A support group for those affected by endometriosis has moved a step closer after De Montfort University Leicester (DMU) raised awareness of the rarely talked about condition.
The workshop, which was held as part of Endometriosis Awareness Week, saw more than 50 students and staff wanting to find out more about the ‘hidden illness.’
Guest speaker Cathy Dean, Endometriosis Clinical Nurse Specialist at the Portland Hospital, London, addressed the signs, symptoms, diagnosis and treatment of endometriosis.
This highlighted the need for people to come together to meet and talk with others who share and understand their situation.
The charity Endometriosis UK had been planning to set up the city’s first support group and now have the details of people who would benefit from much-needed information and friendship.
Cathy explained that endometriosis is a chronic gynaecological condition where cells similar to the ones lining the womb grow elsewhere in the body. These cells then react to the menstrual cycle and bleed each month, which can cause inflammation, pain and the formation of scar tissue.
She said: “One in ten women will be affected by endometriosis, but not every woman will be affected in the same way.
“It’s such a variable condition; some women are in excruciating pain, some women have mild symptoms that they think are normal, while others don’t have any symptoms at all.
“It’s not even a case of the more severe the endometriosis, the more severe the symptoms. This is partly why it can be so difficult to diagnose.”
Cathy said little was known about the cause of the condition and it took an average of 7.5 years for women to be diagnosed. She explained that keeping a pain and symptoms diary could help to diagnose symptoms.
She said: “The more we talk about periods, the more we will talk about what is normal and what is not. This will help to get the message out there and more women will be helped.”
The awareness event was organised by the Centre for Reproduction Research at DMU in conjunction with the Faculty of Health and Life Sciences Work and Wellbeing Group and People and Organisational Development.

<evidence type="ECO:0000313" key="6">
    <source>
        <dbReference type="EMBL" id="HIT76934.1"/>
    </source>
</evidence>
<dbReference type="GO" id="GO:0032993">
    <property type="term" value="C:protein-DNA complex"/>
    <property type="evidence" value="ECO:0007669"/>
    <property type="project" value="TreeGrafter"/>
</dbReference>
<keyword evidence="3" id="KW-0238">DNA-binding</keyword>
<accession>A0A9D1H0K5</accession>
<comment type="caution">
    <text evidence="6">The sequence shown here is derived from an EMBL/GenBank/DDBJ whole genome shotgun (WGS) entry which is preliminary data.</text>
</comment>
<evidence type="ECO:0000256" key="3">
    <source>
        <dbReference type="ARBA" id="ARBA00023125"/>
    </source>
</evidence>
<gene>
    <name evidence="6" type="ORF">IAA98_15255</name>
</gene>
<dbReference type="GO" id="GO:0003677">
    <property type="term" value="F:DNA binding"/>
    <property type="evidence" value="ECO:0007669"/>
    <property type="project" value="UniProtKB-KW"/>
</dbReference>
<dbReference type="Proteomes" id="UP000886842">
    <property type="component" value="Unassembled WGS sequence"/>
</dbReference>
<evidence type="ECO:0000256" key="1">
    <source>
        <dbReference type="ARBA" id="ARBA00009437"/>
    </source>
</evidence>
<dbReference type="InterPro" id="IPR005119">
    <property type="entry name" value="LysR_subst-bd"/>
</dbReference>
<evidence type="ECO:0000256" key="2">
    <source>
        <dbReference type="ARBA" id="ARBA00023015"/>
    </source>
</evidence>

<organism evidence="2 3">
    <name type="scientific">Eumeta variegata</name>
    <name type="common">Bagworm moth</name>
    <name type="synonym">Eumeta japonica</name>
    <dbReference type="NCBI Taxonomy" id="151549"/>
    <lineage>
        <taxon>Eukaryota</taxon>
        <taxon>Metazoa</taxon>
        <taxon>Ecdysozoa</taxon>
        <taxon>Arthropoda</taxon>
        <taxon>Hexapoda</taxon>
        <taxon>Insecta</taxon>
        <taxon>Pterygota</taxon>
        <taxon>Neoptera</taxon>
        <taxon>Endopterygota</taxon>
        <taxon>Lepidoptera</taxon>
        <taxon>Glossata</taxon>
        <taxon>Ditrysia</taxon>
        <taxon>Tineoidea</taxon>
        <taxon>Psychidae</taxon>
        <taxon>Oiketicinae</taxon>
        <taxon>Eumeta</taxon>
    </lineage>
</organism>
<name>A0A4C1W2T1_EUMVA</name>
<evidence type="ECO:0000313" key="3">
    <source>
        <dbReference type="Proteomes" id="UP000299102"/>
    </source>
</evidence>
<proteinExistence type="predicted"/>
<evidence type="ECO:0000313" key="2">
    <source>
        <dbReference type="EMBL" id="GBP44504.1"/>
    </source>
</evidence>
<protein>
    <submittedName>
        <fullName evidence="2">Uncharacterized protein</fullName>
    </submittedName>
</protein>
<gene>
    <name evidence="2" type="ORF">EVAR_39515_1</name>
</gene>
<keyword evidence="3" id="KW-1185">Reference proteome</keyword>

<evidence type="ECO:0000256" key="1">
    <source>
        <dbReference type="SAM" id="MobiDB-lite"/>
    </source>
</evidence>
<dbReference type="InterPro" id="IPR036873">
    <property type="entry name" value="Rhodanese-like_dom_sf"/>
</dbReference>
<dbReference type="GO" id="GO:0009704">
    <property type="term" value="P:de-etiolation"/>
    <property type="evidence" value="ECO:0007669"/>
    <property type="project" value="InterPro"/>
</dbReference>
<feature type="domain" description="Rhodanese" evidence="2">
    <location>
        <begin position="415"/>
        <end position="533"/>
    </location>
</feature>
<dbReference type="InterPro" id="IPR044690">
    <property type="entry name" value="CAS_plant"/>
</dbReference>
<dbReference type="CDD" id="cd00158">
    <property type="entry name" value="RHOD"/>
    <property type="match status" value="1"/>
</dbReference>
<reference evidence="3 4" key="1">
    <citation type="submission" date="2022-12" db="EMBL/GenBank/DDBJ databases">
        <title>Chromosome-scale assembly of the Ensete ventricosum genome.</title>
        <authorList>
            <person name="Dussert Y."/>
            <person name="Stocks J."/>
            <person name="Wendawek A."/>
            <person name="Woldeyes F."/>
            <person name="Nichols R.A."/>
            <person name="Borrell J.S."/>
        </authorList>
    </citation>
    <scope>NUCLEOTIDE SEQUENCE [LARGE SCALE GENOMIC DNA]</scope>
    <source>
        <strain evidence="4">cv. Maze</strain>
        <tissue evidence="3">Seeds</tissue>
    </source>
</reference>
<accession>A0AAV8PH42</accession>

Symptoms for women of reproductive age include chronic pelvic pain, heavy and painful periods, painful bowel movements, pain when urinating or during or after sex, fatigue and problems with fertility.
The surgical removal of endometriosis can result in the reduction of pain and improves quality of life. Other treatments include analgesics and hormonal treatments.
The Centre for Reproduction Research at DMU leads a programme of research into the condition to improve care and support. DMU has also co-produced online resources and an awareness video with Endometriosis UK.
Caroline Law, Research Fellow at DMU’s Centre for Reproduction Research, said: “Endometriosis can have a huge impact in lots of different ways on people’s lives.
“It can affect people’s education, working lives and social lives, and it can affect relationships, sex and intimacy. It can also lead to fertility issues and difficulty in getting pregnant.”
Caroline explained that they hosted the event to enhance knowledge and understanding of the condition, how it can affect people and how it can be managed.
She added: “Endometriosis affects a lot of people, but people just don’t know enough about the condition, there is a real lack of awareness. We need to talk to each other as the more we talk, the greater public awareness and understanding there will be.”
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Sunaina Nechel-Maher from Endometriosis UK will launch Leicester’s new support group. She said the DMU event had highlighted the need for monthly meetings so that people affected can meet each other locally.
Sunaina said: “It will give those affected by endometriosis the chance to come together and help each other improve their quality of life. It will not just be for those with the condition, but also their partners, family and friends.
“There is currently not a support group in Leicester, but this event proved to us there is a real need. We hope the new group will become a big source of support for those who need it most.”
For more information on the Leicester support group, email LeicesterGroup@endometriosos-uk.org or visit the Endometriosis UK website.
Posted on Friday 9th March 2018